B. Technological Background

At the outset, a basic review of GPS and cellular location technology is essential to understanding the nature of the government's request—highly-precise, real-time GPS and cell-site location information, on demand at any time during a 30–day period and the privacy interests it implicates. Given that the Court did not take evidence on the relevant technology, this background discussion relies primarily on uncontroverted government and industry publications.3 Moreover, there is no dispute as to two key technical points, namely the minimum precision of the location data requested (within 300 meters or less) (ECF No. 15, 22) and the fact that the GPS data requested is not collected as part of the routine provision of cellular telephone service ( Id. at 26–31).

The government's request for “E911 Phase II data” is a reference to location information that meets accuracy requirements mandated by the Federal Communication Commission's Enhanced 9–1–1 (“E–911”) regulations, which require cellular service providers to upgrade their systems to identify more precisely the longitude and latitude of mobile units making emergency 911 calls. E–911 Phase II regulations mandate that cellular telephone carriers have the ability to provide, within six minutes of a valid request from a public safety answering point, the latitude and longitude of a cellular telephone caller to within 50 to 300 meters depending on the type of technology used. See47 C.F.R. 20.18(h) (2011) (establishing accuracy and reliability standards of 100 meters for 67 percent of calls and 300 meters for 95 percent of calls for network-based (non-GPS) technologies, and 50 meters for 67 percent of calls and 150 meters for 95 percent of calls for handset-based (GPS) technologies). The government at the hearing conceded that, due to the requirements of the E–911 regulations, its request would necessarily locate the subject cellular telephone within 300 meters. (ECF No. 15, 22). As set forth below, however, current GPS technology would almost certainly enable law enforcement to locate the subject cellular telephone with a significantly greater degree of accuracy—possibly within ten meters or less.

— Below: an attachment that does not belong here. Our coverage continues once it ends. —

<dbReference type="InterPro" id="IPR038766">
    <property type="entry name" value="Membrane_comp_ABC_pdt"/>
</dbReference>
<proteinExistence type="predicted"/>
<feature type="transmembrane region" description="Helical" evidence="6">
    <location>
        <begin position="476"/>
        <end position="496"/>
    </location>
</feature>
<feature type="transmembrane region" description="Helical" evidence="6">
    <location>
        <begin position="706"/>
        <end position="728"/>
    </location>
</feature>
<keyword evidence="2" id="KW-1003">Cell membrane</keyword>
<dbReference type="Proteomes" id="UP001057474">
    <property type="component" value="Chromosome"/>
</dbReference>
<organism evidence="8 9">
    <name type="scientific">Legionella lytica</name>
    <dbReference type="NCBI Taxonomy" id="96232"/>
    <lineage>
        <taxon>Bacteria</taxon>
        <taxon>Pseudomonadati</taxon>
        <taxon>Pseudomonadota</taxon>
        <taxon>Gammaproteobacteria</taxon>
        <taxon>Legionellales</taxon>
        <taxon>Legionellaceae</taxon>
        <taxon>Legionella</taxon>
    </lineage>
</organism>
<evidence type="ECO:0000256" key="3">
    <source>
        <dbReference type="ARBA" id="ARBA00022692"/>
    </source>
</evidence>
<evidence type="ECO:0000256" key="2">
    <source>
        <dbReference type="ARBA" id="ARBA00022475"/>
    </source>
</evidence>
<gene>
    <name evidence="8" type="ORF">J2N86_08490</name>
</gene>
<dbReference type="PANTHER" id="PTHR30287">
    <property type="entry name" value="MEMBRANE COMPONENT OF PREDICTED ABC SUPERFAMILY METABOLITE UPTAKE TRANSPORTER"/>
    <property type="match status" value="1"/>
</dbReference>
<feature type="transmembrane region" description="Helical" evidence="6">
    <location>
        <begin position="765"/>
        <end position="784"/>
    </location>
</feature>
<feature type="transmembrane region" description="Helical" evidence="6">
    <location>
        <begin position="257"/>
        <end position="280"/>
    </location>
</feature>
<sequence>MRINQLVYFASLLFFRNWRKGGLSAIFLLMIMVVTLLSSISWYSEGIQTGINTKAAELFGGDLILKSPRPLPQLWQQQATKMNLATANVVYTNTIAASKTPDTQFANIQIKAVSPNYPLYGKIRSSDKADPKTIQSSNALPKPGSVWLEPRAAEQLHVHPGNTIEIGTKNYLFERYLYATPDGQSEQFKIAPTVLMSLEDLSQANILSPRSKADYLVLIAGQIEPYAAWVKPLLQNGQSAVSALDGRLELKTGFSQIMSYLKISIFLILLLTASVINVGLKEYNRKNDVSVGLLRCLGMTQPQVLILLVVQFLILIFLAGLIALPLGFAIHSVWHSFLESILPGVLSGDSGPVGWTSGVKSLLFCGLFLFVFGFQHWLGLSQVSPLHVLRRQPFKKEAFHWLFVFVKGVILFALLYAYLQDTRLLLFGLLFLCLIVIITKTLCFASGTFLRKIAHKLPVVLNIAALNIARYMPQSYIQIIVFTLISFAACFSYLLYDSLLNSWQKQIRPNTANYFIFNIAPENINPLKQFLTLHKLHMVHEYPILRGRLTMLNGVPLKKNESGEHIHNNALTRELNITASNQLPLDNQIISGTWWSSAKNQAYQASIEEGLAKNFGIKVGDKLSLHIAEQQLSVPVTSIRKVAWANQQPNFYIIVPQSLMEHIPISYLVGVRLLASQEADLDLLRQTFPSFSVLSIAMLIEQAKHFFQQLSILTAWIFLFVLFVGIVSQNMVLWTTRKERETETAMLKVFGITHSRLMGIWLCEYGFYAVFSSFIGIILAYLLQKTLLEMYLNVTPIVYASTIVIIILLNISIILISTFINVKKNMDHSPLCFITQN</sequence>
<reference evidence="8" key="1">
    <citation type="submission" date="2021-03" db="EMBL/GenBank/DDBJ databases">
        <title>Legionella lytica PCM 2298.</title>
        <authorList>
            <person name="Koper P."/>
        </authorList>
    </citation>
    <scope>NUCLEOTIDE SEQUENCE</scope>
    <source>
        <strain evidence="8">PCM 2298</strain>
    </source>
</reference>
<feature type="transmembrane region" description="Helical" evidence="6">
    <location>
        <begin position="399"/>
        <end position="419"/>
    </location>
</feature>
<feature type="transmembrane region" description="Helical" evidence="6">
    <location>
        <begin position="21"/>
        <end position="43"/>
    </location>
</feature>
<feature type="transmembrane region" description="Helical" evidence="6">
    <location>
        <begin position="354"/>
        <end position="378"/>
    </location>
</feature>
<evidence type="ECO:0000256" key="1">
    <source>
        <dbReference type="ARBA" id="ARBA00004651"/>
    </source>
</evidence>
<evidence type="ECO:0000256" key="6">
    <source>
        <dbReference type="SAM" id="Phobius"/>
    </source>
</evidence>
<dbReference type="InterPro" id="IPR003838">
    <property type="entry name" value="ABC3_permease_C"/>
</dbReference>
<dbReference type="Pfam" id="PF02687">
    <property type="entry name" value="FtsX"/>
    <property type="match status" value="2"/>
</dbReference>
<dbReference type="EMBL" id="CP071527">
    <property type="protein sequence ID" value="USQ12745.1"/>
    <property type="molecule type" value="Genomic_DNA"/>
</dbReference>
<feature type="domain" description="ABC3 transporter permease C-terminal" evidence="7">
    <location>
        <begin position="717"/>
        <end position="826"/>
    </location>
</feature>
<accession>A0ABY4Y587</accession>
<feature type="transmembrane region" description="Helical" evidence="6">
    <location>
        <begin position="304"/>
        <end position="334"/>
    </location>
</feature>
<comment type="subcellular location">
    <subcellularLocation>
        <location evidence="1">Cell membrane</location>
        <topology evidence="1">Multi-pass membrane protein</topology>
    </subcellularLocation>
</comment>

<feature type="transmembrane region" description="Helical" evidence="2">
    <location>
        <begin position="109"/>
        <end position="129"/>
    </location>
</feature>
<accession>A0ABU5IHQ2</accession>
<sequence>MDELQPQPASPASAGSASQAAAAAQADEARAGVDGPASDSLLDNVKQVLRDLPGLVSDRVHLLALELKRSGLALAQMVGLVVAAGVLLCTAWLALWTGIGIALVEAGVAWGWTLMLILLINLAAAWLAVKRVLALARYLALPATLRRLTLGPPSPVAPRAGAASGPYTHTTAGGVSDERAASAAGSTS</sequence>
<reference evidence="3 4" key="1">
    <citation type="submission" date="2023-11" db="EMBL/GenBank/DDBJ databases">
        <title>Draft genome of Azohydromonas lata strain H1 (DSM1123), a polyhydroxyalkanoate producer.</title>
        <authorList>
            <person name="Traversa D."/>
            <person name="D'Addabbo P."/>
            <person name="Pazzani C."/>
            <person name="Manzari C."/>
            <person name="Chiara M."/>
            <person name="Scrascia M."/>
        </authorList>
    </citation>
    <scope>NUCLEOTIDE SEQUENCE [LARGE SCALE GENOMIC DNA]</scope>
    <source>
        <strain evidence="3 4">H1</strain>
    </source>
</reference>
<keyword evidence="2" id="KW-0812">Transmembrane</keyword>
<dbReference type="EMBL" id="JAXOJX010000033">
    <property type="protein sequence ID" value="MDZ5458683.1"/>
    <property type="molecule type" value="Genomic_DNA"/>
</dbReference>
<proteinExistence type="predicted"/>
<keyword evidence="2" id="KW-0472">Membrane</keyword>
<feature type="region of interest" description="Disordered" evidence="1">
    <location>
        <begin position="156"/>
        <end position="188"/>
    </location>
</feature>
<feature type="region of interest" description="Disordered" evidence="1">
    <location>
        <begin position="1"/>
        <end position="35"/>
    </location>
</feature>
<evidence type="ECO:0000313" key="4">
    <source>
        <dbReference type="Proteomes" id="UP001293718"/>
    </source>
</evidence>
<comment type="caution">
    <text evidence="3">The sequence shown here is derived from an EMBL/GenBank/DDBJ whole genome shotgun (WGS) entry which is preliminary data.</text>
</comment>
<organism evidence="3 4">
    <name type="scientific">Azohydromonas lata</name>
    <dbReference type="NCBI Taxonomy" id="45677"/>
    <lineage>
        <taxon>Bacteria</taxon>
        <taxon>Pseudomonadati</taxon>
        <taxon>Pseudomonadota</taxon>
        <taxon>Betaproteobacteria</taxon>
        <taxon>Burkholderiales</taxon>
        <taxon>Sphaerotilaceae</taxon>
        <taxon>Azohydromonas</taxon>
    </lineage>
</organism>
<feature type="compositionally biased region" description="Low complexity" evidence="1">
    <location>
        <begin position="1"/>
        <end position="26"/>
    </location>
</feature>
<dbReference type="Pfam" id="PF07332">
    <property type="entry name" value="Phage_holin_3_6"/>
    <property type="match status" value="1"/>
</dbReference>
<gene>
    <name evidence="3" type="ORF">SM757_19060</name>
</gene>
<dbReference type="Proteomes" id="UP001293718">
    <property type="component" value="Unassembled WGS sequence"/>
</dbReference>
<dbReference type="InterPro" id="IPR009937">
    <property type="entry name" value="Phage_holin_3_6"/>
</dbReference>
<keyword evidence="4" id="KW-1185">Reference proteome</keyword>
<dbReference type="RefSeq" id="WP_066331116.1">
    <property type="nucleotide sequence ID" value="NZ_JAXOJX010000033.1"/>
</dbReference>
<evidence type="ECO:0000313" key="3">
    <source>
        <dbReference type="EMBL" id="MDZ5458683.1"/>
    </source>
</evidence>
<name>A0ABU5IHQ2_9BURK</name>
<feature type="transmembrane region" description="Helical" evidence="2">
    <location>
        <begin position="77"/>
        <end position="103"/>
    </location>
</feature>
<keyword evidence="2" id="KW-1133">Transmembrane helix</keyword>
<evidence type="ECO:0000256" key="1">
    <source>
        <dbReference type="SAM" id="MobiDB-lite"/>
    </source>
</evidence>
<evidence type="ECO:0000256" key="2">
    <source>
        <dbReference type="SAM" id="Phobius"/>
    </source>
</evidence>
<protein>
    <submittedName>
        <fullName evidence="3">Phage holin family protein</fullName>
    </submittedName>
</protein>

The Global Positioning System or “GPS” is a space-based radionavigation utility owned and operated by the...